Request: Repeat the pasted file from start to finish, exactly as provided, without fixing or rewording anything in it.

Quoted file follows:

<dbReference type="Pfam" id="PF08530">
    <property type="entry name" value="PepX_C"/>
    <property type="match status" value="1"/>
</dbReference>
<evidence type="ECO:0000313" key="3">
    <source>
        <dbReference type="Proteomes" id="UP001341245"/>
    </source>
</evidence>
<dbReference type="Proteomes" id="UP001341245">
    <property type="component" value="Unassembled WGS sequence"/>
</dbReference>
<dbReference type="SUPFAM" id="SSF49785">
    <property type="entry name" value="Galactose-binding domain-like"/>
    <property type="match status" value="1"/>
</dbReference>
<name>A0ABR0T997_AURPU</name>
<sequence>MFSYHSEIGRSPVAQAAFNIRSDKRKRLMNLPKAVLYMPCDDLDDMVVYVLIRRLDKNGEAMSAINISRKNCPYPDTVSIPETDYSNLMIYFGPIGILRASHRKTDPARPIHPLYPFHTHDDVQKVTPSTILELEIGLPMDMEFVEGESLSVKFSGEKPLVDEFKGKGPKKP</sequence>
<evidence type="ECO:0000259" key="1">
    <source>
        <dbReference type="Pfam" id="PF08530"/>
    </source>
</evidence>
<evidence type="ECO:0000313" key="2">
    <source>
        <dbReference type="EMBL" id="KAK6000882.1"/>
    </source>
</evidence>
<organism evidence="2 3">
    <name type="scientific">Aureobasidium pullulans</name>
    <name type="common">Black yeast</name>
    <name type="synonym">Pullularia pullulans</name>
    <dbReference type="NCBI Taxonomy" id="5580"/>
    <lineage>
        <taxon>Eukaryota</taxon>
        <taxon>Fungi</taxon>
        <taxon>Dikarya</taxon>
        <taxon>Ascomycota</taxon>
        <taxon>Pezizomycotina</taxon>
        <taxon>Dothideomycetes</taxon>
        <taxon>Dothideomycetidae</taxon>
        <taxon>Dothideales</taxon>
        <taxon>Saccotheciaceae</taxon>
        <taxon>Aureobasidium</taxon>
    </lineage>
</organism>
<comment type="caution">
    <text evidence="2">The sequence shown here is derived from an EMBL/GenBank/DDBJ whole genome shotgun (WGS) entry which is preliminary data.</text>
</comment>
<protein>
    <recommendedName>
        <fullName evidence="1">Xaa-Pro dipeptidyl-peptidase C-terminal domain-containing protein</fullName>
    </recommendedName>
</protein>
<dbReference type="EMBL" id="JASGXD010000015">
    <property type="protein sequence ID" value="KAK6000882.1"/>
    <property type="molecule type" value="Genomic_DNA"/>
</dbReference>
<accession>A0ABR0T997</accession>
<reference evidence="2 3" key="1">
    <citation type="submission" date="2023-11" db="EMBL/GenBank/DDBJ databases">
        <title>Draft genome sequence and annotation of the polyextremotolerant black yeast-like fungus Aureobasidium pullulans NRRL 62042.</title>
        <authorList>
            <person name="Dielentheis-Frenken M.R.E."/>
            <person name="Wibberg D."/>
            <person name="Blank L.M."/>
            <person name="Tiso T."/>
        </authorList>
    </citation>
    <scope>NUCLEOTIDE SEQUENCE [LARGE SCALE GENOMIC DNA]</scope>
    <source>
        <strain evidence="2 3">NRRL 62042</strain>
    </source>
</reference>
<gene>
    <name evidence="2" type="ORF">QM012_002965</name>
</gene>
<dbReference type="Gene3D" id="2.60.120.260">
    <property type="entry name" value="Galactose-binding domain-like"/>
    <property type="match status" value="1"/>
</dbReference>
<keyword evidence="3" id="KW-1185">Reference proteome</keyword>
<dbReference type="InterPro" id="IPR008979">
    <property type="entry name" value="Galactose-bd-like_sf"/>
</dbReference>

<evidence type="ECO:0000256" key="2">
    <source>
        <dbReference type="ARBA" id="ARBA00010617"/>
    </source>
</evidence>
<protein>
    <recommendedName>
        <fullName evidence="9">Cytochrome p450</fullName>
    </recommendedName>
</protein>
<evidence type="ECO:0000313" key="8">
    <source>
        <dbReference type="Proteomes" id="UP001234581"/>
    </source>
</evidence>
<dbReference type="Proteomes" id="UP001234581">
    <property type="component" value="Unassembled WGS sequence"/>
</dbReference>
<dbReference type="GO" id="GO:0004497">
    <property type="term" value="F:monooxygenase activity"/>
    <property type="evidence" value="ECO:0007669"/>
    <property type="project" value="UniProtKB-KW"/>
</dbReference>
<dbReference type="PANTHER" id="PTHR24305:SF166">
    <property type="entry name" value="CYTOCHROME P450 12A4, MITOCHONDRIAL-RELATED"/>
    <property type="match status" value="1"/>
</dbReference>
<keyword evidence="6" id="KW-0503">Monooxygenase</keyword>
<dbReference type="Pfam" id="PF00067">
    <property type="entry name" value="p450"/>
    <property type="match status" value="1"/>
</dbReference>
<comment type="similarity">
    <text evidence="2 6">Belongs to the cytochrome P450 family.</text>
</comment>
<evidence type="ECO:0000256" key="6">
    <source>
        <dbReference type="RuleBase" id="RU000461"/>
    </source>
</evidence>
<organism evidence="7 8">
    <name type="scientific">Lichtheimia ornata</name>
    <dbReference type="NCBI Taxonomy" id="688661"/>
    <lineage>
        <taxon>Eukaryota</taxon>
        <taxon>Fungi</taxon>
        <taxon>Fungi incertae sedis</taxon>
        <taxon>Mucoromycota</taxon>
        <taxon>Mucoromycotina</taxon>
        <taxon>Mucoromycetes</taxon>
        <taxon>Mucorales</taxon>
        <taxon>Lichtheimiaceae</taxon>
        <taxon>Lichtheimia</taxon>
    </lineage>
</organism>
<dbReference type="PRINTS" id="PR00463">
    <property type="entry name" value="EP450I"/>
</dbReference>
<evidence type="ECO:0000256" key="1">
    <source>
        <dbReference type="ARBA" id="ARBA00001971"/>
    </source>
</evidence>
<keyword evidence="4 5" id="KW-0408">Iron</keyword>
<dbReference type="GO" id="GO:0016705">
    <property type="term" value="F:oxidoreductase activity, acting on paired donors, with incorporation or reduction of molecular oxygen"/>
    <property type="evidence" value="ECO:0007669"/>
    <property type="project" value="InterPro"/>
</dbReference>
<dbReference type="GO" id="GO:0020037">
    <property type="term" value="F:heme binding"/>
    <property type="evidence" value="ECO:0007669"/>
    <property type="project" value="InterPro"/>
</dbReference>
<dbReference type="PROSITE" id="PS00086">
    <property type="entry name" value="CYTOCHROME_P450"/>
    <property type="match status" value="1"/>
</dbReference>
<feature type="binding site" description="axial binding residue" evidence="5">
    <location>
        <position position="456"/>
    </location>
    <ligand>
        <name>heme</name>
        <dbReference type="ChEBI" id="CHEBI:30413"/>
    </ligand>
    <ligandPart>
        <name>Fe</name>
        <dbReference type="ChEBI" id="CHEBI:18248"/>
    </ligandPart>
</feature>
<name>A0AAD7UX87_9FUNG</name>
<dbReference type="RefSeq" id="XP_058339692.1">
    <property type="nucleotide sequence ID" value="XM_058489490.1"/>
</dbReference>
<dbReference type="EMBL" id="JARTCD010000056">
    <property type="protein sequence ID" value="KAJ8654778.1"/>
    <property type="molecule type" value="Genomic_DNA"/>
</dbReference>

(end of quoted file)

<dbReference type="Pfam" id="PF08530">
    <property type="entry name" value="PepX_C"/>
    <property type="match status" value="1"/>
</dbReference>
<evidence type="ECO:0000313" key="3">
    <source>
        <dbReference type="Proteomes" id="UP001341245"/>
    </source>
</evidence>
<dbReference type="Proteomes" id="UP001341245">
    <property type="component" value="Unassembled WGS sequence"/>
</dbReference>
<dbReference type="SUPFAM" id="SSF49785">
    <property type="entry name" value="Galactose-binding domain-like"/>
    <property type="match status" value="1"/>
</dbReference>
<name>A0ABR0T997_AURPU</name>
<sequence>MFSYHSEIGRSPVAQAAFNIRSDKRKRLMNLPKAVLYMPCDDLDDMVVYVLIRRLDKNGEAMSAINISRKNCPYPDTVSIPETDYSNLMIYFGPIGILRASHRKTDPARPIHPLYPFHTHDDVQKVTPSTILELEIGLPMDMEFVEGESLSVKFSGEKPLVDEFKGKGPKKP</sequence>
<evidence type="ECO:0000259" key="1">
    <source>
        <dbReference type="Pfam" id="PF08530"/>
    </source>
</evidence>
<evidence type="ECO:0000313" key="2">
    <source>
        <dbReference type="EMBL" id="KAK6000882.1"/>
    </source>
</evidence>
<organism evidence="2 3">
    <name type="scientific">Aureobasidium pullulans</name>
    <name type="common">Black yeast</name>
    <name type="synonym">Pullularia pullulans</name>
    <dbReference type="NCBI Taxonomy" id="5580"/>
    <lineage>
        <taxon>Eukaryota</taxon>
        <taxon>Fungi</taxon>
        <taxon>Dikarya</taxon>
        <taxon>Ascomycota</taxon>
        <taxon>Pezizomycotina</taxon>
        <taxon>Dothideomycetes</taxon>
        <taxon>Dothideomycetidae</taxon>
        <taxon>Dothideales</taxon>
        <taxon>Saccotheciaceae</taxon>
        <taxon>Aureobasidium</taxon>
    </lineage>
</organism>
<comment type="caution">
    <text evidence="2">The sequence shown here is derived from an EMBL/GenBank/DDBJ whole genome shotgun (WGS) entry which is preliminary data.</text>
</comment>
<protein>
    <recommendedName>
        <fullName evidence="1">Xaa-Pro dipeptidyl-peptidase C-terminal domain-containing protein</fullName>
    </recommendedName>
</protein>
<dbReference type="EMBL" id="JASGXD010000015">
    <property type="protein sequence ID" value="KAK6000882.1"/>
    <property type="molecule type" value="Genomic_DNA"/>
</dbReference>
<accession>A0ABR0T997</accession>
<reference evidence="2 3" key="1">
    <citation type="submission" date="2023-11" db="EMBL/GenBank/DDBJ databases">
        <title>Draft genome sequence and annotation of the polyextremotolerant black yeast-like fungus Aureobasidium pullulans NRRL 62042.</title>
        <authorList>
            <person name="Dielentheis-Frenken M.R.E."/>
            <person name="Wibberg D."/>
            <person name="Blank L.M."/>
            <person name="Tiso T."/>
        </authorList>
    </citation>
    <scope>NUCLEOTIDE SEQUENCE [LARGE SCALE GENOMIC DNA]</scope>
    <source>
        <strain evidence="2 3">NRRL 62042</strain>
    </source>
</reference>
<gene>
    <name evidence="2" type="ORF">QM012_002965</name>
</gene>
<dbReference type="Gene3D" id="2.60.120.260">
    <property type="entry name" value="Galactose-binding domain-like"/>
    <property type="match status" value="1"/>
</dbReference>
<keyword evidence="3" id="KW-1185">Reference proteome</keyword>
<dbReference type="InterPro" id="IPR008979">
    <property type="entry name" value="Galactose-bd-like_sf"/>
</dbReference>

<evidence type="ECO:0000256" key="2">
    <source>
        <dbReference type="ARBA" id="ARBA00010617"/>
    </source>
</evidence>
<protein>
    <recommendedName>
        <fullName evidence="9">Cytochrome p450</fullName>
    </recommendedName>
</protein>
<evidence type="ECO:0000313" key="8">
    <source>
        <dbReference type="Proteomes" id="UP001234581"/>
    </source>
</evidence>
<dbReference type="Proteomes" id="UP001234581">
    <property type="component" value="Unassembled WGS sequence"/>
</dbReference>
<dbReference type="GO" id="GO:0004497">
    <property type="term" value="F:monooxygenase activity"/>
    <property type="evidence" value="ECO:0007669"/>
    <property type="project" value="UniProtKB-KW"/>
</dbReference>
<dbReference type="PANTHER" id="PTHR24305:SF166">
    <property type="entry name" value="CYTOCHROME P450 12A4, MITOCHONDRIAL-RELATED"/>
    <property type="match status" value="1"/>
</dbReference>
<keyword evidence="6" id="KW-0503">Monooxygenase</keyword>
<dbReference type="Pfam" id="PF00067">
    <property type="entry name" value="p450"/>
    <property type="match status" value="1"/>
</dbReference>
<comment type="similarity">
    <text evidence="2 6">Belongs to the cytochrome P450 family.</text>
</comment>
<evidence type="ECO:0000256" key="6">
    <source>
        <dbReference type="RuleBase" id="RU000461"/>
    </source>
</evidence>
<organism evidence="7 8">
    <name type="scientific">Lichtheimia ornata</name>
    <dbReference type="NCBI Taxonomy" id="688661"/>
    <lineage>
        <taxon>Eukaryota</taxon>
        <taxon>Fungi</taxon>
        <taxon>Fungi incertae sedis</taxon>
        <taxon>Mucoromycota</taxon>
        <taxon>Mucoromycotina</taxon>
        <taxon>Mucoromycetes</taxon>
        <taxon>Mucorales</taxon>
        <taxon>Lichtheimiaceae</taxon>
        <taxon>Lichtheimia</taxon>
    </lineage>
</organism>
<dbReference type="PRINTS" id="PR00463">
    <property type="entry name" value="EP450I"/>
</dbReference>
<evidence type="ECO:0000256" key="1">
    <source>
        <dbReference type="ARBA" id="ARBA00001971"/>
    </source>
</evidence>
<keyword evidence="4 5" id="KW-0408">Iron</keyword>
<dbReference type="GO" id="GO:0016705">
    <property type="term" value="F:oxidoreductase activity, acting on paired donors, with incorporation or reduction of molecular oxygen"/>
    <property type="evidence" value="ECO:0007669"/>
    <property type="project" value="InterPro"/>
</dbReference>
<dbReference type="GO" id="GO:0020037">
    <property type="term" value="F:heme binding"/>
    <property type="evidence" value="ECO:0007669"/>
    <property type="project" value="InterPro"/>
</dbReference>
<dbReference type="PROSITE" id="PS00086">
    <property type="entry name" value="CYTOCHROME_P450"/>
    <property type="match status" value="1"/>
</dbReference>
<feature type="binding site" description="axial binding residue" evidence="5">
    <location>
        <position position="456"/>
    </location>
    <ligand>
        <name>heme</name>
        <dbReference type="ChEBI" id="CHEBI:30413"/>
    </ligand>
    <ligandPart>
        <name>Fe</name>
        <dbReference type="ChEBI" id="CHEBI:18248"/>
    </ligandPart>
</feature>
<name>A0AAD7UX87_9FUNG</name>
<dbReference type="RefSeq" id="XP_058339692.1">
    <property type="nucleotide sequence ID" value="XM_058489490.1"/>
</dbReference>
<dbReference type="EMBL" id="JARTCD010000056">
    <property type="protein sequence ID" value="KAJ8654778.1"/>
    <property type="molecule type" value="Genomic_DNA"/>
</dbReference>